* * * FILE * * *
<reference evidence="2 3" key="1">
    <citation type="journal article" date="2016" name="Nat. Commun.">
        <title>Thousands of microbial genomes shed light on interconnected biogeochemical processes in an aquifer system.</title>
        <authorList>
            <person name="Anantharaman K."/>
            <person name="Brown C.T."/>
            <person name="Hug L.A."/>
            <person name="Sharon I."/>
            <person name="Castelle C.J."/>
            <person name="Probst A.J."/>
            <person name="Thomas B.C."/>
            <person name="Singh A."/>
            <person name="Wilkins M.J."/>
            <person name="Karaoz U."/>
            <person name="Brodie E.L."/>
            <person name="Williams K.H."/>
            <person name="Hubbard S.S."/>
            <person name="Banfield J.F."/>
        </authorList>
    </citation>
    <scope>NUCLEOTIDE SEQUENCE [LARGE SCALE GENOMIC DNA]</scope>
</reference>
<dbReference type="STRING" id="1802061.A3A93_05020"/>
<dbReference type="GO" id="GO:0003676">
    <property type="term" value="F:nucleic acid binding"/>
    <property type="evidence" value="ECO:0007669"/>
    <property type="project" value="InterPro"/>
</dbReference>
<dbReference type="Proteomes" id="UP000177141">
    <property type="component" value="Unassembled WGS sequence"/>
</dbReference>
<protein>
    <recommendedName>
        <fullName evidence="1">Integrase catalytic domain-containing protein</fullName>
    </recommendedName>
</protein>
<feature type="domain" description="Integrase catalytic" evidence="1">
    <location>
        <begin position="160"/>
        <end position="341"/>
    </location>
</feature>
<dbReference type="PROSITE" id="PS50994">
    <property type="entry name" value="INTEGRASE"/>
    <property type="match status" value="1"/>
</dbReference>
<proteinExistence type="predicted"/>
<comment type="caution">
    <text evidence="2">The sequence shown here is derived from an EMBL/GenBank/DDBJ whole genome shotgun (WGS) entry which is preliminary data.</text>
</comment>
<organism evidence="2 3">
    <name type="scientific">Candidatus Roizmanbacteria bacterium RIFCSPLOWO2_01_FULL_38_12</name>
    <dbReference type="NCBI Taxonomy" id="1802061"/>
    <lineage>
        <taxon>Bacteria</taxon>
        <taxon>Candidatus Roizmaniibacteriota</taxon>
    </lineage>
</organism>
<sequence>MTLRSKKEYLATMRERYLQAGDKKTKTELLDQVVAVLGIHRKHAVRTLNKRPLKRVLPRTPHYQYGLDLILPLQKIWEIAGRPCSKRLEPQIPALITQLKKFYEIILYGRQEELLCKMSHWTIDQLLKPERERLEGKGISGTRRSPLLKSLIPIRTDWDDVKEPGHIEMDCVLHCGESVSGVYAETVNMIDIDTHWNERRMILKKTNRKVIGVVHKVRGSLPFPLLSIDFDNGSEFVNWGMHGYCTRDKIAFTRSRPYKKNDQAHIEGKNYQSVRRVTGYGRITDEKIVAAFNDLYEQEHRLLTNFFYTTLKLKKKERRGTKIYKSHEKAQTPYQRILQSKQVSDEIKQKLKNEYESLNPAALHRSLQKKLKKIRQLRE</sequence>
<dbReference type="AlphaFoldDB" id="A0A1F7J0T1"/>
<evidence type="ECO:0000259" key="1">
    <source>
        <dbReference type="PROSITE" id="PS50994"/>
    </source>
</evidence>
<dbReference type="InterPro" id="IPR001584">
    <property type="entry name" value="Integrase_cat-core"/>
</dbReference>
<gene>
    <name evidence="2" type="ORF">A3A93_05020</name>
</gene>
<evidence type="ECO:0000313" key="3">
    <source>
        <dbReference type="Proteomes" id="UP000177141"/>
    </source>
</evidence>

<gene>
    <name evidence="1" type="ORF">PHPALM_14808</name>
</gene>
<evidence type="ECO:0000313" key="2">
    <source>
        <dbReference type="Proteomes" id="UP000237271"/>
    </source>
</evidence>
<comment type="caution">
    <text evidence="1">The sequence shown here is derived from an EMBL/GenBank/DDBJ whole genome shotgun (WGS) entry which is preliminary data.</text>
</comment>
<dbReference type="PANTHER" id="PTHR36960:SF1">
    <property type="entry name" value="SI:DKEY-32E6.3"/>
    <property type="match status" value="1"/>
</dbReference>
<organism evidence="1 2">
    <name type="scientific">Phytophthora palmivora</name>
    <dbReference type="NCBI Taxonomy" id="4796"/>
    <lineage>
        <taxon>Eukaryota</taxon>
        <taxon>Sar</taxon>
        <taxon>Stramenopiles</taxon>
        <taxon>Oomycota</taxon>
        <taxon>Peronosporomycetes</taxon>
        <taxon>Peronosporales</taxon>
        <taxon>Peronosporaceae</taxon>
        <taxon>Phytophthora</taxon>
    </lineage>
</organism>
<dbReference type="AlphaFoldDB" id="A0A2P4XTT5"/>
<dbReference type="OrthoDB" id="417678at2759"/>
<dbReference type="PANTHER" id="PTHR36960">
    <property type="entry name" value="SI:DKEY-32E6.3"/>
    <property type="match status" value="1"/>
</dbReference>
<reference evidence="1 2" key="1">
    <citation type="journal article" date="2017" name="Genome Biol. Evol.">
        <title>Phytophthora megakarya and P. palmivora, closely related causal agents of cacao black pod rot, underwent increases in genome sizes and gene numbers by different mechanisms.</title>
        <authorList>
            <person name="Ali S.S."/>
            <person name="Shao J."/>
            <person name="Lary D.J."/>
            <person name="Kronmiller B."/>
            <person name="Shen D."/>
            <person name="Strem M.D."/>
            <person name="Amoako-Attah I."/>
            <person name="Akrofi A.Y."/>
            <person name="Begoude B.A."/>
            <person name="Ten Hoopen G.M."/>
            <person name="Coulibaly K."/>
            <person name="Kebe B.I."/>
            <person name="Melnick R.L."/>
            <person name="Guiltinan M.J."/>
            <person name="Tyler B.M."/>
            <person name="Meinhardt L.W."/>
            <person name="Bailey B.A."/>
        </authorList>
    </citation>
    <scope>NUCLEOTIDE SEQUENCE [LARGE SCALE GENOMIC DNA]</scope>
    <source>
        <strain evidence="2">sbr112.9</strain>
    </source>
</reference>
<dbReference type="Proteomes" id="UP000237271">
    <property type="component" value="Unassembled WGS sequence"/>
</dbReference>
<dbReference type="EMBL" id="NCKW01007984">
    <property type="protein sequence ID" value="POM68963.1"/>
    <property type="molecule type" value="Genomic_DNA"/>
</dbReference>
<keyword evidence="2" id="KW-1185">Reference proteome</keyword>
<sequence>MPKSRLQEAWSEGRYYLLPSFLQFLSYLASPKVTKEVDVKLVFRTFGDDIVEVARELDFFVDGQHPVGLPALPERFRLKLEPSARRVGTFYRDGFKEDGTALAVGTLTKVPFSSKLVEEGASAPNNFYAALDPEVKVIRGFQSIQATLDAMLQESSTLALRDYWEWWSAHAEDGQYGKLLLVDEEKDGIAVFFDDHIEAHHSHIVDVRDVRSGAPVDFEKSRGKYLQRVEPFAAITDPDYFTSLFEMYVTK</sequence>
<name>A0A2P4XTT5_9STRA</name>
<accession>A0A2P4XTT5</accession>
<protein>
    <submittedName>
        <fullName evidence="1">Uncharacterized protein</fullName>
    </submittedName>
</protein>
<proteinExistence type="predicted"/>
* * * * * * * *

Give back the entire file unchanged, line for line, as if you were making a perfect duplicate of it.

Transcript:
<reference evidence="2 3" key="1">
    <citation type="journal article" date="2016" name="Nat. Commun.">
        <title>Thousands of microbial genomes shed light on interconnected biogeochemical processes in an aquifer system.</title>
        <authorList>
            <person name="Anantharaman K."/>
            <person name="Brown C.T."/>
            <person name="Hug L.A."/>
            <person name="Sharon I."/>
            <person name="Castelle C.J."/>
            <person name="Probst A.J."/>
            <person name="Thomas B.C."/>
            <person name="Singh A."/>
            <person name="Wilkins M.J."/>
            <person name="Karaoz U."/>
            <person name="Brodie E.L."/>
            <person name="Williams K.H."/>
            <person name="Hubbard S.S."/>
            <person name="Banfield J.F."/>
        </authorList>
    </citation>
    <scope>NUCLEOTIDE SEQUENCE [LARGE SCALE GENOMIC DNA]</scope>
</reference>
<dbReference type="STRING" id="1802061.A3A93_05020"/>
<dbReference type="GO" id="GO:0003676">
    <property type="term" value="F:nucleic acid binding"/>
    <property type="evidence" value="ECO:0007669"/>
    <property type="project" value="InterPro"/>
</dbReference>
<dbReference type="Proteomes" id="UP000177141">
    <property type="component" value="Unassembled WGS sequence"/>
</dbReference>
<protein>
    <recommendedName>
        <fullName evidence="1">Integrase catalytic domain-containing protein</fullName>
    </recommendedName>
</protein>
<feature type="domain" description="Integrase catalytic" evidence="1">
    <location>
        <begin position="160"/>
        <end position="341"/>
    </location>
</feature>
<dbReference type="PROSITE" id="PS50994">
    <property type="entry name" value="INTEGRASE"/>
    <property type="match status" value="1"/>
</dbReference>
<proteinExistence type="predicted"/>
<comment type="caution">
    <text evidence="2">The sequence shown here is derived from an EMBL/GenBank/DDBJ whole genome shotgun (WGS) entry which is preliminary data.</text>
</comment>
<organism evidence="2 3">
    <name type="scientific">Candidatus Roizmanbacteria bacterium RIFCSPLOWO2_01_FULL_38_12</name>
    <dbReference type="NCBI Taxonomy" id="1802061"/>
    <lineage>
        <taxon>Bacteria</taxon>
        <taxon>Candidatus Roizmaniibacteriota</taxon>
    </lineage>
</organism>
<sequence>MTLRSKKEYLATMRERYLQAGDKKTKTELLDQVVAVLGIHRKHAVRTLNKRPLKRVLPRTPHYQYGLDLILPLQKIWEIAGRPCSKRLEPQIPALITQLKKFYEIILYGRQEELLCKMSHWTIDQLLKPERERLEGKGISGTRRSPLLKSLIPIRTDWDDVKEPGHIEMDCVLHCGESVSGVYAETVNMIDIDTHWNERRMILKKTNRKVIGVVHKVRGSLPFPLLSIDFDNGSEFVNWGMHGYCTRDKIAFTRSRPYKKNDQAHIEGKNYQSVRRVTGYGRITDEKIVAAFNDLYEQEHRLLTNFFYTTLKLKKKERRGTKIYKSHEKAQTPYQRILQSKQVSDEIKQKLKNEYESLNPAALHRSLQKKLKKIRQLRE</sequence>
<dbReference type="AlphaFoldDB" id="A0A1F7J0T1"/>
<evidence type="ECO:0000259" key="1">
    <source>
        <dbReference type="PROSITE" id="PS50994"/>
    </source>
</evidence>
<dbReference type="InterPro" id="IPR001584">
    <property type="entry name" value="Integrase_cat-core"/>
</dbReference>
<gene>
    <name evidence="2" type="ORF">A3A93_05020</name>
</gene>
<evidence type="ECO:0000313" key="3">
    <source>
        <dbReference type="Proteomes" id="UP000177141"/>
    </source>
</evidence>

<gene>
    <name evidence="1" type="ORF">PHPALM_14808</name>
</gene>
<evidence type="ECO:0000313" key="2">
    <source>
        <dbReference type="Proteomes" id="UP000237271"/>
    </source>
</evidence>
<comment type="caution">
    <text evidence="1">The sequence shown here is derived from an EMBL/GenBank/DDBJ whole genome shotgun (WGS) entry which is preliminary data.</text>
</comment>
<dbReference type="PANTHER" id="PTHR36960:SF1">
    <property type="entry name" value="SI:DKEY-32E6.3"/>
    <property type="match status" value="1"/>
</dbReference>
<organism evidence="1 2">
    <name type="scientific">Phytophthora palmivora</name>
    <dbReference type="NCBI Taxonomy" id="4796"/>
    <lineage>
        <taxon>Eukaryota</taxon>
        <taxon>Sar</taxon>
        <taxon>Stramenopiles</taxon>
        <taxon>Oomycota</taxon>
        <taxon>Peronosporomycetes</taxon>
        <taxon>Peronosporales</taxon>
        <taxon>Peronosporaceae</taxon>
        <taxon>Phytophthora</taxon>
    </lineage>
</organism>
<dbReference type="AlphaFoldDB" id="A0A2P4XTT5"/>
<dbReference type="OrthoDB" id="417678at2759"/>
<dbReference type="PANTHER" id="PTHR36960">
    <property type="entry name" value="SI:DKEY-32E6.3"/>
    <property type="match status" value="1"/>
</dbReference>
<reference evidence="1 2" key="1">
    <citation type="journal article" date="2017" name="Genome Biol. Evol.">
        <title>Phytophthora megakarya and P. palmivora, closely related causal agents of cacao black pod rot, underwent increases in genome sizes and gene numbers by different mechanisms.</title>
        <authorList>
            <person name="Ali S.S."/>
            <person name="Shao J."/>
            <person name="Lary D.J."/>
            <person name="Kronmiller B."/>
            <person name="Shen D."/>
            <person name="Strem M.D."/>
            <person name="Amoako-Attah I."/>
            <person name="Akrofi A.Y."/>
            <person name="Begoude B.A."/>
            <person name="Ten Hoopen G.M."/>
            <person name="Coulibaly K."/>
            <person name="Kebe B.I."/>
            <person name="Melnick R.L."/>
            <person name="Guiltinan M.J."/>
            <person name="Tyler B.M."/>
            <person name="Meinhardt L.W."/>
            <person name="Bailey B.A."/>
        </authorList>
    </citation>
    <scope>NUCLEOTIDE SEQUENCE [LARGE SCALE GENOMIC DNA]</scope>
    <source>
        <strain evidence="2">sbr112.9</strain>
    </source>
</reference>
<dbReference type="Proteomes" id="UP000237271">
    <property type="component" value="Unassembled WGS sequence"/>
</dbReference>
<dbReference type="EMBL" id="NCKW01007984">
    <property type="protein sequence ID" value="POM68963.1"/>
    <property type="molecule type" value="Genomic_DNA"/>
</dbReference>
<keyword evidence="2" id="KW-1185">Reference proteome</keyword>
<sequence>MPKSRLQEAWSEGRYYLLPSFLQFLSYLASPKVTKEVDVKLVFRTFGDDIVEVARELDFFVDGQHPVGLPALPERFRLKLEPSARRVGTFYRDGFKEDGTALAVGTLTKVPFSSKLVEEGASAPNNFYAALDPEVKVIRGFQSIQATLDAMLQESSTLALRDYWEWWSAHAEDGQYGKLLLVDEEKDGIAVFFDDHIEAHHSHIVDVRDVRSGAPVDFEKSRGKYLQRVEPFAAITDPDYFTSLFEMYVTK</sequence>
<name>A0A2P4XTT5_9STRA</name>
<accession>A0A2P4XTT5</accession>
<protein>
    <submittedName>
        <fullName evidence="1">Uncharacterized protein</fullName>
    </submittedName>
</protein>
<proteinExistence type="predicted"/>